Japanese officials are working to select sites for the permanent disposal of more than 50,000 tons of sewage sludge and incinerated ash contaminated by fallout from the Fukushima nuclear disaster. Currently the government allows waste below 8,000 becquerels per kilogram of cesium contamination to remain in landfills, but must dispose of waste which contains more than the allowed benchmark.
The main criteria for site selection require that potential candidates feature enough space, roofs to prevent contamination seepage through rainwater, anti-corrosion applications on walls and floors, wells to monitor radioactivity in underground water sources, and a secure premises which should be distanced from residential areas.
Twice this month, Japan’s central government has met severe opposition after proposing a final site for the permanent disposal of ash and mud, as local officials have relentlessly criticized the government for abruptly announcing the decision without consulting the local municipalities during the selection process.
As other similar selection processes are still underway in other prefectures, the ministry has decided in the future to not reveal any of the other potential candidate sites, in order to quell potential unrest in communities still in the selection process.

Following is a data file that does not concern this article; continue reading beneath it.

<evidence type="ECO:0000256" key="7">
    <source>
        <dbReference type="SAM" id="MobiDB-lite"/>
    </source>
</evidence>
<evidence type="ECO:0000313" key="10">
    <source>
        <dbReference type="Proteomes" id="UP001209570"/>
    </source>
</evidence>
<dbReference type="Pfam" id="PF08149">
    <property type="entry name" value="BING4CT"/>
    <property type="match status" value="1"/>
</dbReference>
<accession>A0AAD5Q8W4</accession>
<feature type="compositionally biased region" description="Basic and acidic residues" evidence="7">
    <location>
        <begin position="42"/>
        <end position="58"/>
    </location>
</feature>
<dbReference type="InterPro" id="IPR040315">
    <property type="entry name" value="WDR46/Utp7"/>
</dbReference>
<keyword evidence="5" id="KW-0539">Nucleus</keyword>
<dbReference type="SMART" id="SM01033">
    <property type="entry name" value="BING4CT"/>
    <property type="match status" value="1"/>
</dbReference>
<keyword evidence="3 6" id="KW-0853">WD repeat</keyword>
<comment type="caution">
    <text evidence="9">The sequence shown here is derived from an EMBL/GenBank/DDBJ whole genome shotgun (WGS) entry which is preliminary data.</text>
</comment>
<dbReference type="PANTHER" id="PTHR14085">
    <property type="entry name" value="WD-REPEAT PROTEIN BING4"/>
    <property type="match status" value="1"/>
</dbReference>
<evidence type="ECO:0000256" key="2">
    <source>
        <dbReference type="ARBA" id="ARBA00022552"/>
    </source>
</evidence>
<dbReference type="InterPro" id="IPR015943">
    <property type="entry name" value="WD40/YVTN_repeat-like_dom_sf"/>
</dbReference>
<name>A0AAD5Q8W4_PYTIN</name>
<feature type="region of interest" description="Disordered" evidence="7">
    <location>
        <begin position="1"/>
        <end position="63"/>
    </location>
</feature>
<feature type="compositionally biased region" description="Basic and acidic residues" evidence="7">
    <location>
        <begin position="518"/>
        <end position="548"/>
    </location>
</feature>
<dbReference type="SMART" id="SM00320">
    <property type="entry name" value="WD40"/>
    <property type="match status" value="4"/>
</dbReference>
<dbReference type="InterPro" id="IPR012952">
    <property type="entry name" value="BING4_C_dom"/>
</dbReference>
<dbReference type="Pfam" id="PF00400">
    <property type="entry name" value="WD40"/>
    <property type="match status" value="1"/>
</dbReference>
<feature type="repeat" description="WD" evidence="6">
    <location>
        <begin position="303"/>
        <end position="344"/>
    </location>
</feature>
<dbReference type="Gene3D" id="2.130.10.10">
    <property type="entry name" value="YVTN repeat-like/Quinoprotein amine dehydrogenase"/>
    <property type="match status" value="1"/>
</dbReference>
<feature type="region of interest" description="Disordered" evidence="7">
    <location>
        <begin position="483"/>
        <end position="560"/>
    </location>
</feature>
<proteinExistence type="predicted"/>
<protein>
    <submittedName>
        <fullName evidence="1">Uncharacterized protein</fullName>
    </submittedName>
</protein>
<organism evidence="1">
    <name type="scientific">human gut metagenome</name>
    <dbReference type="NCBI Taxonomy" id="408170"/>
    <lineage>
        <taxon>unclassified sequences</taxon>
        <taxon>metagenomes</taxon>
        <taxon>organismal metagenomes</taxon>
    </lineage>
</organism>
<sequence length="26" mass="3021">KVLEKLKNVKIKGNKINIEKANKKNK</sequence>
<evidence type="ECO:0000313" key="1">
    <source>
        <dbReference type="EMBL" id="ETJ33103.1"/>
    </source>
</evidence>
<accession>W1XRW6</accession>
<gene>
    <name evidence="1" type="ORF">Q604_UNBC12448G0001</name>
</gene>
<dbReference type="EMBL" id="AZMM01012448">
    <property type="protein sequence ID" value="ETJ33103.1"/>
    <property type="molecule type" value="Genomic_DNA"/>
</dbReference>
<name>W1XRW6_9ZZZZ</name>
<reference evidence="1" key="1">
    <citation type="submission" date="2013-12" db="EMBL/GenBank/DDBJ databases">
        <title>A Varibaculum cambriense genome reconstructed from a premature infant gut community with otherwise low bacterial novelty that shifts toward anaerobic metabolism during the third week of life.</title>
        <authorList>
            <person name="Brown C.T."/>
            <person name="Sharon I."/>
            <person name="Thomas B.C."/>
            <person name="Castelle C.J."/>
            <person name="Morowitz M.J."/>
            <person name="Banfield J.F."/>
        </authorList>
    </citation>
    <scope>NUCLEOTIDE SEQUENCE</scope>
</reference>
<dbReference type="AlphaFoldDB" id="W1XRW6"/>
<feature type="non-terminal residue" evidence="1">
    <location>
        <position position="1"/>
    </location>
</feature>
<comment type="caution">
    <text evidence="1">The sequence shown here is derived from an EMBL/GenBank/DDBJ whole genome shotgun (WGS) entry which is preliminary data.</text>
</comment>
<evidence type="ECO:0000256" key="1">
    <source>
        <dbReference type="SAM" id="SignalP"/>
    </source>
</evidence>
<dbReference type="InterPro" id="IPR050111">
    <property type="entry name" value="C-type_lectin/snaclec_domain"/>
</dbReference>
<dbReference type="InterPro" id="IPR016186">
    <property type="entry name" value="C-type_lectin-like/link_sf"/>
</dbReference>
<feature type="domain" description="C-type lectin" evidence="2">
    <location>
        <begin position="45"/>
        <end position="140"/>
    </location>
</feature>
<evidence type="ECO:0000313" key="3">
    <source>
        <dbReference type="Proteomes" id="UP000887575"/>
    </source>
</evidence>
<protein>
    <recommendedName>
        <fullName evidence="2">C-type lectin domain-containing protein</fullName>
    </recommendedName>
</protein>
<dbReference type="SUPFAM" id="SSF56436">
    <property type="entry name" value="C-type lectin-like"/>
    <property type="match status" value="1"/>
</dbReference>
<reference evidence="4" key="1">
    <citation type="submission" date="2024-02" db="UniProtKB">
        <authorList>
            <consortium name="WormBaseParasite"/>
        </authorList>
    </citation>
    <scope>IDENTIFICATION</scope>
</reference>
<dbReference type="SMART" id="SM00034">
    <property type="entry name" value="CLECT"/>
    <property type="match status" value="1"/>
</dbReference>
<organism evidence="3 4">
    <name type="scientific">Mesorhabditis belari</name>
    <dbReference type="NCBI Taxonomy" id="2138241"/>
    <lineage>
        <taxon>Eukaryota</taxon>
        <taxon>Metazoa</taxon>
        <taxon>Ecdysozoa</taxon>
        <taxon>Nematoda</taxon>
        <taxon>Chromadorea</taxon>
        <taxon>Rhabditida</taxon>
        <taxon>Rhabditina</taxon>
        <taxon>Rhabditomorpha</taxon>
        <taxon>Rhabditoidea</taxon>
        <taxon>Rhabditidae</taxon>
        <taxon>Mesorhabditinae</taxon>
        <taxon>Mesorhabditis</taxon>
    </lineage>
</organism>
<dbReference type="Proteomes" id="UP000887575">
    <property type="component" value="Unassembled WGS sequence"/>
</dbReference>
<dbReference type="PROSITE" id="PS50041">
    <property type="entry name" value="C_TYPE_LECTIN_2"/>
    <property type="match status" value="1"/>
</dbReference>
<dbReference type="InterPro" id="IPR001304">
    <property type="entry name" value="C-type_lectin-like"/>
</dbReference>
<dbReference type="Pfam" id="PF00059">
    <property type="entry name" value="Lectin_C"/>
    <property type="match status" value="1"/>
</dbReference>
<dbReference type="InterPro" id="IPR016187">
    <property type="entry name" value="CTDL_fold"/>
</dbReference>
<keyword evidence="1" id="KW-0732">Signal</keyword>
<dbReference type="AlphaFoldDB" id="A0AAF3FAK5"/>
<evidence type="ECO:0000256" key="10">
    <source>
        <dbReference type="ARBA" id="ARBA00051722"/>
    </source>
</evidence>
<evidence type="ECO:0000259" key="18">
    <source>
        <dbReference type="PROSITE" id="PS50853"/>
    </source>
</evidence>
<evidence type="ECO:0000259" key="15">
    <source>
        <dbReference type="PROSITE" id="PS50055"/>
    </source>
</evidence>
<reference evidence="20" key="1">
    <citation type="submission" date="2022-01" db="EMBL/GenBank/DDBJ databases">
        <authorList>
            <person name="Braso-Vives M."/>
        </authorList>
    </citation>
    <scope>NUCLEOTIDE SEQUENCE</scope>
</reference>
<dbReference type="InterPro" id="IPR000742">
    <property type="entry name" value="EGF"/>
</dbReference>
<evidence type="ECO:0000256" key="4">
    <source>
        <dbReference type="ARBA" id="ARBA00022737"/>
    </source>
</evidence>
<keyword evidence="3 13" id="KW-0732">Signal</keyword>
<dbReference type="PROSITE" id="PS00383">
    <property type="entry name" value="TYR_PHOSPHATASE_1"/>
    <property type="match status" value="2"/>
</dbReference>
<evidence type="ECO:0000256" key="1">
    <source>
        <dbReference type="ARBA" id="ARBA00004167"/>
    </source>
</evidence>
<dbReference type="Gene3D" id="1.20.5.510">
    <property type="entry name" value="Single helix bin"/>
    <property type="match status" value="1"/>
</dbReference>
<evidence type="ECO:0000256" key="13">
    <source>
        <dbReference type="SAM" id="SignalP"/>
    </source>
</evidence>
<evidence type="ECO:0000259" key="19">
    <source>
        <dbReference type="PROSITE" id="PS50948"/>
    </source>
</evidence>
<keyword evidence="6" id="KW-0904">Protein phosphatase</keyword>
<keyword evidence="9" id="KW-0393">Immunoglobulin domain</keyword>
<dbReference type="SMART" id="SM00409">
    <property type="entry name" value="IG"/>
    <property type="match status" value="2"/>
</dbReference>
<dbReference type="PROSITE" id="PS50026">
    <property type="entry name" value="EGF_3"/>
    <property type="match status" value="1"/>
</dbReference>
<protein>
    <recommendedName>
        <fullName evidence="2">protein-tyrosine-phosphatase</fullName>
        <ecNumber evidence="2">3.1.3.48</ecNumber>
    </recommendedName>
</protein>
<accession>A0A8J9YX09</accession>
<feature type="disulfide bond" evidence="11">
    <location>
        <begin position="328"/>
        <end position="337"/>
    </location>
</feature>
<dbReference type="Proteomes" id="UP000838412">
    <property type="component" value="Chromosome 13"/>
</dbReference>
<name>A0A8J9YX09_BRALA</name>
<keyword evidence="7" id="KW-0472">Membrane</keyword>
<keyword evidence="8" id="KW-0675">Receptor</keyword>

The issues are not all related to just how the government is carrying out the selection process, but also a lack of trust in what is being said, a worry that the temporary storage locations may end up being more permanent in nature, a lack of transparency and openness from central government officials, just to mention a few.
For the disposal of waste of 100,000 becquerels or more, the government is asking Fukushima Prefecture to keep it at temporary sites within the prefecture, but has stated that it will find permanent disposal sites outside the prefecture within the next 30 years. One potential candidate is the town of Tomioka in Fukushima Prefecture, where it has been recently announced that no residents will be able to return for at least 5 years due to heavy contamination from the nuclear disaster.